Over the last 6 years, Luis Tun has devoted countless volunteer hours to the Westminster Free Clinic, a nonprofit community healthcare center that serves people from under-resourced communities in Ventura County, California.
Tun’s volunteer work has included measuring people’s vital signs, providing Spanish-to-English translation, and more. And it has undoubtedly made a difference.
As much as the 21-year-old has given to the clinic, he’s also received what he believes to be a formative personal experience.
“Growing up in a predominantly white and affluent community, I was always ashamed of my Latinx heritage and socioeconomic status,” says the senior at the University of Southern California (USC). “As I became more involved in the Westminster Free Clinic, I became proud of my Latinx heritage, being bilingual, and a product of immigrant parents.”
The volunteer work has also helped Tun see how he can build upon his knowledge and use it to help others throughout his career.
“My future goal is to help nonprofits build better organizational design, create and build their endowments, and establish sustainability strategies,” he says.
We asked Tun about his studies, goals, and obstacles. Here’s what he had to say.
This interview has been edited for brevity, length, and clarity.
What prompted you to get into your field of study?
Growing up with immigrant parents from Yucatán, Mexico, I was always taught that I had two career paths: being a doctor or lawyer. Coming into USC, I had planned to become an immigration attorney but quickly realized that was my parents’ dream — not mine.
However, a freshman year internship at an immigration law firm showed me that, even though I didn’t want to work in law, I enjoyed social impact and team collaboration.
So, I pivoted into looking at different career paths. I took diverse courses outside my political science major, networked with alumni in various industries, got involved with competitive student organizations, and connected with my highly motivated peers.
These valuable experiences made me realize I had a knack for business and project management. Luckily, I was able to attend the virtual Goldman Sachs Undergraduate Camp and land a summer internship in the company’s human capital management division.
As I continued going to networking events and taking business courses, I realized I was one of very few Latinos in the business sector. That convinced me to stay with political science, in hopes of eventually bringing a humanity-focused lens to the business world and making opportunities equitable for other students.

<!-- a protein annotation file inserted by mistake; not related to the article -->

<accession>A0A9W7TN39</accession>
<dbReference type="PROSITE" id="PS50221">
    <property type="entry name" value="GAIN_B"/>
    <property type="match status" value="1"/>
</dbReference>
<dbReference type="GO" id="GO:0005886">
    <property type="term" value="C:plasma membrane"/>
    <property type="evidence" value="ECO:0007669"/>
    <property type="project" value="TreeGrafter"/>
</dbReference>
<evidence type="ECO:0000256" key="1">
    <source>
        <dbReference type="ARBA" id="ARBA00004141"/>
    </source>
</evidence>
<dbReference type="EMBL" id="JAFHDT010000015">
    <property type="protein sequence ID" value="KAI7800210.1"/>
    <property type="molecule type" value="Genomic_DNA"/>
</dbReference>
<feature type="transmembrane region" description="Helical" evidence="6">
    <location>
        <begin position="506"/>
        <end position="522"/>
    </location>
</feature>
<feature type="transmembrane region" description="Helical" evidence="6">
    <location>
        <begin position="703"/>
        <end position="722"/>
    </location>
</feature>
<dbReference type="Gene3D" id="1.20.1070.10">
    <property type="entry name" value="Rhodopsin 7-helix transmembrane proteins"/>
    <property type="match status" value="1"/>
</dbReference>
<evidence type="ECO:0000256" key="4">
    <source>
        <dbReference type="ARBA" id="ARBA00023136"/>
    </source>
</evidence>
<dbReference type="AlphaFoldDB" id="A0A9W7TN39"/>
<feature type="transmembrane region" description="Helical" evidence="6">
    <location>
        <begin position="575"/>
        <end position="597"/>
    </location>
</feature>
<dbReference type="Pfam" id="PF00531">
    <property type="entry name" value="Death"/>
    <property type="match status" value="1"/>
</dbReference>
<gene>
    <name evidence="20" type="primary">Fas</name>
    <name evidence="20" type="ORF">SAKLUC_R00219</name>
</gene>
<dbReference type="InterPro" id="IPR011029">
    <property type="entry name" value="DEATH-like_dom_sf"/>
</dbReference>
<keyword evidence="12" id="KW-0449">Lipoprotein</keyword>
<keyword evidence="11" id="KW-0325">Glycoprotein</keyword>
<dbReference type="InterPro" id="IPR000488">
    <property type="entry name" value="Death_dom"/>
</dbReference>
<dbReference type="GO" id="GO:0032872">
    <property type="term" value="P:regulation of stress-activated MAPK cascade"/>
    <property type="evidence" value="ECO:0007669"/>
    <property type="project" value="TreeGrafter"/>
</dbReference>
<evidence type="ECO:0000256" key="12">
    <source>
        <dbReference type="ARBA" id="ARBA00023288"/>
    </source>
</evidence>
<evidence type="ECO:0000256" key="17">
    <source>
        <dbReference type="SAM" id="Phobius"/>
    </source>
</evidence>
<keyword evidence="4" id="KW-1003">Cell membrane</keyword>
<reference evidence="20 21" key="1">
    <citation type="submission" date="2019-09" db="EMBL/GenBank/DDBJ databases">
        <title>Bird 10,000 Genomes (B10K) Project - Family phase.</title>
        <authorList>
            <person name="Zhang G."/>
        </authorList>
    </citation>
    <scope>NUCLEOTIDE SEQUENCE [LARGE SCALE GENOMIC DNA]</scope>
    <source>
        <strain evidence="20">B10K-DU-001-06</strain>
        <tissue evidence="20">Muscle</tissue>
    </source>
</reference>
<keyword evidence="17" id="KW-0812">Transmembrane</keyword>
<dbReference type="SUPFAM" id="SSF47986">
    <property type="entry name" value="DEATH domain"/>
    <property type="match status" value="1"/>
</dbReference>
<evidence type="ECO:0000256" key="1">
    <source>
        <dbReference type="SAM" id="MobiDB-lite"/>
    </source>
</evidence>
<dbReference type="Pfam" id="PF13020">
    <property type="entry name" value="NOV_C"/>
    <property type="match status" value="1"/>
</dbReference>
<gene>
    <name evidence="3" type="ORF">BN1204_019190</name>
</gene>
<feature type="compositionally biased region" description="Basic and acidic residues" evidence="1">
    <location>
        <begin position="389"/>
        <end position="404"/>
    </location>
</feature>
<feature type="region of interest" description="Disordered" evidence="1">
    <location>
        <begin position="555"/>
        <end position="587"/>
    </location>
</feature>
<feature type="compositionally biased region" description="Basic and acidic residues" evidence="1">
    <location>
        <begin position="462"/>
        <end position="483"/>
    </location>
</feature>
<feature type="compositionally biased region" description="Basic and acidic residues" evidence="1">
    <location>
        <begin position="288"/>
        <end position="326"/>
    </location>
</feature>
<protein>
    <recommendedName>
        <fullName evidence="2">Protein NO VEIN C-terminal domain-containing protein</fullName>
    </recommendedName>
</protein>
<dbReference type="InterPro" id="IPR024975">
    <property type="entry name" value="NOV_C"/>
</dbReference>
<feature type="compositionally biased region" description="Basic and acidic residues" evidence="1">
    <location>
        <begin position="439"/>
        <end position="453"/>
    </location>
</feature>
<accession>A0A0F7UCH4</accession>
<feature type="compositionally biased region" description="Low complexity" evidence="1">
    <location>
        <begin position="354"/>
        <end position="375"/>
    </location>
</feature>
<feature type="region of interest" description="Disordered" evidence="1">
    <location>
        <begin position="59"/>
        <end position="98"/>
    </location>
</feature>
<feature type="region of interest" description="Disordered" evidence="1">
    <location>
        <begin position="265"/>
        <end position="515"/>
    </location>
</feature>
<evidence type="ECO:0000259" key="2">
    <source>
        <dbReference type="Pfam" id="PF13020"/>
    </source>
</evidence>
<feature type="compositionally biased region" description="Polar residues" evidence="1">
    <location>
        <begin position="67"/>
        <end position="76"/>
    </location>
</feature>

Can you tell us about the work you’ve done so far?
For the past 6 years, I’ve interned and volunteered my time at the Westminster Free Clinic. I started as a teen medical assistant. Then, 2 years later, I became a student manager and helped lead the operations of the clinic. I eventually joined the board of directors to help address the needs of people in the Latinx community.
During the pandemic, I returned to the clinic as a data management analyst and distributed food to families that lost their jobs and faced other challenges.
I’ve also been heavily involved in Student Advocates Leading Uplifting Decisions (SALUD), a student advocacy group. I’ve volunteered in the group’s adopt-a-family campaign for the holidays, back-to-school backpack drive, and college panels for low income and first generation Latinx students.
What obstacles have you encountered as you’ve moved toward your goals?
Entering the business sector has not been easy. As a low income, first generation, and Latinx student, I’ve had to find funding to support myself and gain the same opportunities as my more affluent peers entering business.
My immigrant parents worked low wage jobs and encouraged me to try my best and present my most authentic self. But to understand how to network, prepare for mock interviews, and polish my resume, I had to learn from others and use USC resources.
Business is a predominantly white industry, so I’ve had to search for mentors and peers of color.
What’s one of the major health inequities you’ve seen affect the Latinx community, and how could this be addressed?
One social determinant of health affecting the Latinx community is the lack of affordable housing.
Many people in Ventura County’s Latinx community work jobs that pay minimum wage or less, which is not enough to afford the average monthly rent on a two-bedroom apartment. As a result, [some] Latinx families often share small apartments with other families, which has made it impossible for them to practice social distancing during the pandemic.
Plus, the high cost of housing and low wages in the county leaves many Latinx people with little money to spend on healthcare, medication, and nutritious foods. Creating affordable housing for Latinx families would allow them to save money and invest it in their health.
What message would you like to give to the Latinx community?
I urge Latinx community members, especially students, to support other people of color and vulnerable populations. Building community and giving back are the most rewarding parts of living.
I would not be in the position I am now without the support of mentors who wanted me to succeed and provided me with equitable opportunities.